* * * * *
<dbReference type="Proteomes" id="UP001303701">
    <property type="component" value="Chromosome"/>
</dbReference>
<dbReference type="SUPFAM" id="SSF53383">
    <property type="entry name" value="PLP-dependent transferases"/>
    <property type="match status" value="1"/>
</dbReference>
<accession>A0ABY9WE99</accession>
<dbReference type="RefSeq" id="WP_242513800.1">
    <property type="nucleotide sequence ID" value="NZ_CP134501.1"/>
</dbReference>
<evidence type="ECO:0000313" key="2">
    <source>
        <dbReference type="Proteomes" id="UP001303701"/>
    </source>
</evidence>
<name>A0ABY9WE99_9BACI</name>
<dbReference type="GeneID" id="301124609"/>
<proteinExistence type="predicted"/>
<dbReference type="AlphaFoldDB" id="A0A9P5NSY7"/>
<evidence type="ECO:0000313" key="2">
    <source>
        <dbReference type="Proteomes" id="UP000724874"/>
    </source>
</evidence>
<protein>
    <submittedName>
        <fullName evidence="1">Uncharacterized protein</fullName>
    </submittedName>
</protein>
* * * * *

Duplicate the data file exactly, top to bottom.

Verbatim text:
<dbReference type="Proteomes" id="UP001303701">
    <property type="component" value="Chromosome"/>
</dbReference>
<dbReference type="SUPFAM" id="SSF53383">
    <property type="entry name" value="PLP-dependent transferases"/>
    <property type="match status" value="1"/>
</dbReference>
<accession>A0ABY9WE99</accession>
<dbReference type="RefSeq" id="WP_242513800.1">
    <property type="nucleotide sequence ID" value="NZ_CP134501.1"/>
</dbReference>
<evidence type="ECO:0000313" key="2">
    <source>
        <dbReference type="Proteomes" id="UP001303701"/>
    </source>
</evidence>
<name>A0ABY9WE99_9BACI</name>
<dbReference type="GeneID" id="301124609"/>
<proteinExistence type="predicted"/>
<dbReference type="AlphaFoldDB" id="A0A9P5NSY7"/>
<evidence type="ECO:0000313" key="2">
    <source>
        <dbReference type="Proteomes" id="UP000724874"/>
    </source>
</evidence>
<protein>
    <submittedName>
        <fullName evidence="1">Uncharacterized protein</fullName>
    </submittedName>
</protein>